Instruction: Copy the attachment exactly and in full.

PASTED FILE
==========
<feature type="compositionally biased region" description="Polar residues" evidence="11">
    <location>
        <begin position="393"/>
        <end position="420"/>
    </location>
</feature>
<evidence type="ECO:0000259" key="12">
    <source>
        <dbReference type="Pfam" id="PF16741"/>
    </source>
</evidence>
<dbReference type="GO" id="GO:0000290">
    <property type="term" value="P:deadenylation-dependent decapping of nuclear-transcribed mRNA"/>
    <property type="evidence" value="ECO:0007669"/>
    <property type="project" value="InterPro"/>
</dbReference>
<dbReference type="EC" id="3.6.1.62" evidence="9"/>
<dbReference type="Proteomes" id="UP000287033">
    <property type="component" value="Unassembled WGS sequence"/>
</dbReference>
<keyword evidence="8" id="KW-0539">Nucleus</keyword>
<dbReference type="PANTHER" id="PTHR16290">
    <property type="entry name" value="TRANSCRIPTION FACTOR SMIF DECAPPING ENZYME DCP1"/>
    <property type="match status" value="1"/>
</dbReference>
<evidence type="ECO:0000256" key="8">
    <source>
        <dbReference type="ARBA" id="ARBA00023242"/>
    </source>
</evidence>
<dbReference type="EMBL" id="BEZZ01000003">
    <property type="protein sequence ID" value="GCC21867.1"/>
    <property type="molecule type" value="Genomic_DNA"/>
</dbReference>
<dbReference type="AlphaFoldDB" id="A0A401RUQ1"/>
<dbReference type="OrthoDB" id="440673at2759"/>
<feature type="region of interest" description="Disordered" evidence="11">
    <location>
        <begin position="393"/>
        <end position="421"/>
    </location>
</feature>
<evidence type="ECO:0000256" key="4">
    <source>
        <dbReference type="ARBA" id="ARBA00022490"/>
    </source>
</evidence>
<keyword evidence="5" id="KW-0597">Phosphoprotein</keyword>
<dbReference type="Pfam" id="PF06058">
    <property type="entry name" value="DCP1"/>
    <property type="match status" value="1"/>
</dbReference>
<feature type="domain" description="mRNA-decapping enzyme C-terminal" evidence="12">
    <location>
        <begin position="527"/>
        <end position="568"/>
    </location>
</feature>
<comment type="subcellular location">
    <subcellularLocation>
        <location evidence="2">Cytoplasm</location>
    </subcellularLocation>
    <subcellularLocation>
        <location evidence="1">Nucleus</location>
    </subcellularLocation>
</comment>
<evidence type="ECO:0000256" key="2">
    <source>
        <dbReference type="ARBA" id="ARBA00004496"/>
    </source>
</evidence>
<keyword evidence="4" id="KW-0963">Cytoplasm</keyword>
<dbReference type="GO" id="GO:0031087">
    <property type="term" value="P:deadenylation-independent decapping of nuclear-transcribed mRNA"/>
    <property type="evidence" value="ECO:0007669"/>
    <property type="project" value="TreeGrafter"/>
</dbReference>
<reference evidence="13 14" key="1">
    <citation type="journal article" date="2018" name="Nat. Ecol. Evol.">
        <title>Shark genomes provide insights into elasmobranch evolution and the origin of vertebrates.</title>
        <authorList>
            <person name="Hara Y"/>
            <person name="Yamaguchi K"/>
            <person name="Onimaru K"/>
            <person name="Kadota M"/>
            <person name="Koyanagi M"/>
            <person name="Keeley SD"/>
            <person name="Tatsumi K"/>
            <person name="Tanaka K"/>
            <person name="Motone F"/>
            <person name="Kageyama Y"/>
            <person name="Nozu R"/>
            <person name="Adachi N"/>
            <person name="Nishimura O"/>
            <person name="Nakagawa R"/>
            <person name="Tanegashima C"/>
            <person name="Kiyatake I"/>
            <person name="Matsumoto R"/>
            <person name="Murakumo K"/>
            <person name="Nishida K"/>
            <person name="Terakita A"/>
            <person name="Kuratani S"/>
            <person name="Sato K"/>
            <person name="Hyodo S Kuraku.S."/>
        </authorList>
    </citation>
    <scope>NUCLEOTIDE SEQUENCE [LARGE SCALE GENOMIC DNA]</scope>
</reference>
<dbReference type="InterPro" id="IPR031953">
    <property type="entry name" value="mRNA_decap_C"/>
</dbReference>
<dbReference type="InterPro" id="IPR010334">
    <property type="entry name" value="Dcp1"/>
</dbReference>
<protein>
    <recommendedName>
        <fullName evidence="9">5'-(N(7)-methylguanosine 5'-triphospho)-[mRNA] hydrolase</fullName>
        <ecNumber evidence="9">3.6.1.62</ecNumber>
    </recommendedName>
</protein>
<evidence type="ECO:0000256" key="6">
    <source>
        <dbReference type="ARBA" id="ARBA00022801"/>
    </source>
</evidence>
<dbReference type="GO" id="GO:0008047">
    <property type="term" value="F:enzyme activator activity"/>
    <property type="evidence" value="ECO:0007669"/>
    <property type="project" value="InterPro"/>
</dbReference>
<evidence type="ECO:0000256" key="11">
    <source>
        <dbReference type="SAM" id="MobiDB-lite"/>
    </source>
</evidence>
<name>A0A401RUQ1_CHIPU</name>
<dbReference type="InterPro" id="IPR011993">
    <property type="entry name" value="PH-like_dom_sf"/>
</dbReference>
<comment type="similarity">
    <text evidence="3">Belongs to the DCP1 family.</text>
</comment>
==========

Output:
<feature type="compositionally biased region" description="Polar residues" evidence="11">
    <location>
        <begin position="393"/>
        <end position="420"/>
    </location>
</feature>
<evidence type="ECO:0000259" key="12">
    <source>
        <dbReference type="Pfam" id="PF16741"/>
    </source>
</evidence>
<dbReference type="GO" id="GO:0000290">
    <property type="term" value="P:deadenylation-dependent decapping of nuclear-transcribed mRNA"/>
    <property type="evidence" value="ECO:0007669"/>
    <property type="project" value="InterPro"/>
</dbReference>
<dbReference type="EC" id="3.6.1.62" evidence="9"/>
<dbReference type="Proteomes" id="UP000287033">
    <property type="component" value="Unassembled WGS sequence"/>
</dbReference>
<keyword evidence="8" id="KW-0539">Nucleus</keyword>
<dbReference type="PANTHER" id="PTHR16290">
    <property type="entry name" value="TRANSCRIPTION FACTOR SMIF DECAPPING ENZYME DCP1"/>
    <property type="match status" value="1"/>
</dbReference>
<evidence type="ECO:0000256" key="8">
    <source>
        <dbReference type="ARBA" id="ARBA00023242"/>
    </source>
</evidence>
<dbReference type="EMBL" id="BEZZ01000003">
    <property type="protein sequence ID" value="GCC21867.1"/>
    <property type="molecule type" value="Genomic_DNA"/>
</dbReference>
<dbReference type="AlphaFoldDB" id="A0A401RUQ1"/>
<dbReference type="OrthoDB" id="440673at2759"/>
<feature type="region of interest" description="Disordered" evidence="11">
    <location>
        <begin position="393"/>
        <end position="421"/>
    </location>
</feature>
<evidence type="ECO:0000256" key="4">
    <source>
        <dbReference type="ARBA" id="ARBA00022490"/>
    </source>
</evidence>
<keyword evidence="5" id="KW-0597">Phosphoprotein</keyword>
<dbReference type="Pfam" id="PF06058">
    <property type="entry name" value="DCP1"/>
    <property type="match status" value="1"/>
</dbReference>
<feature type="domain" description="mRNA-decapping enzyme C-terminal" evidence="12">
    <location>
        <begin position="527"/>
        <end position="568"/>
    </location>
</feature>
<comment type="subcellular location">
    <subcellularLocation>
        <location evidence="2">Cytoplasm</location>
    </subcellularLocation>
    <subcellularLocation>
        <location evidence="1">Nucleus</location>
    </subcellularLocation>
</comment>
<evidence type="ECO:0000256" key="2">
    <source>
        <dbReference type="ARBA" id="ARBA00004496"/>
    </source>
</evidence>
<keyword evidence="4" id="KW-0963">Cytoplasm</keyword>
<dbReference type="GO" id="GO:0031087">
    <property type="term" value="P:deadenylation-independent decapping of nuclear-transcribed mRNA"/>
    <property type="evidence" value="ECO:0007669"/>
    <property type="project" value="TreeGrafter"/>
</dbReference>
<reference evidence="13 14" key="1">
    <citation type="journal article" date="2018" name="Nat. Ecol. Evol.">
        <title>Shark genomes provide insights into elasmobranch evolution and the origin of vertebrates.</title>
        <authorList>
            <person name="Hara Y"/>
            <person name="Yamaguchi K"/>
            <person name="Onimaru K"/>
            <person name="Kadota M"/>
            <person name="Koyanagi M"/>
            <person name="Keeley SD"/>
            <person name="Tatsumi K"/>
            <person name="Tanaka K"/>
            <person name="Motone F"/>
            <person name="Kageyama Y"/>
            <person name="Nozu R"/>
            <person name="Adachi N"/>
            <person name="Nishimura O"/>
            <person name="Nakagawa R"/>
            <person name="Tanegashima C"/>
            <person name="Kiyatake I"/>
            <person name="Matsumoto R"/>
            <person name="Murakumo K"/>
            <person name="Nishida K"/>
            <person name="Terakita A"/>
            <person name="Kuratani S"/>
            <person name="Sato K"/>
            <person name="Hyodo S Kuraku.S."/>
        </authorList>
    </citation>
    <scope>NUCLEOTIDE SEQUENCE [LARGE SCALE GENOMIC DNA]</scope>
</reference>
<dbReference type="InterPro" id="IPR031953">
    <property type="entry name" value="mRNA_decap_C"/>
</dbReference>
<dbReference type="InterPro" id="IPR010334">
    <property type="entry name" value="Dcp1"/>
</dbReference>
<protein>
    <recommendedName>
        <fullName evidence="9">5'-(N(7)-methylguanosine 5'-triphospho)-[mRNA] hydrolase</fullName>
        <ecNumber evidence="9">3.6.1.62</ecNumber>
    </recommendedName>
</protein>
<evidence type="ECO:0000256" key="6">
    <source>
        <dbReference type="ARBA" id="ARBA00022801"/>
    </source>
</evidence>
<dbReference type="GO" id="GO:0008047">
    <property type="term" value="F:enzyme activator activity"/>
    <property type="evidence" value="ECO:0007669"/>
    <property type="project" value="InterPro"/>
</dbReference>
<evidence type="ECO:0000256" key="11">
    <source>
        <dbReference type="SAM" id="MobiDB-lite"/>
    </source>
</evidence>
<name>A0A401RUQ1_CHIPU</name>
<dbReference type="InterPro" id="IPR011993">
    <property type="entry name" value="PH-like_dom_sf"/>
</dbReference>
<comment type="similarity">
    <text evidence="3">Belongs to the DCP1 family.</text>
</comment>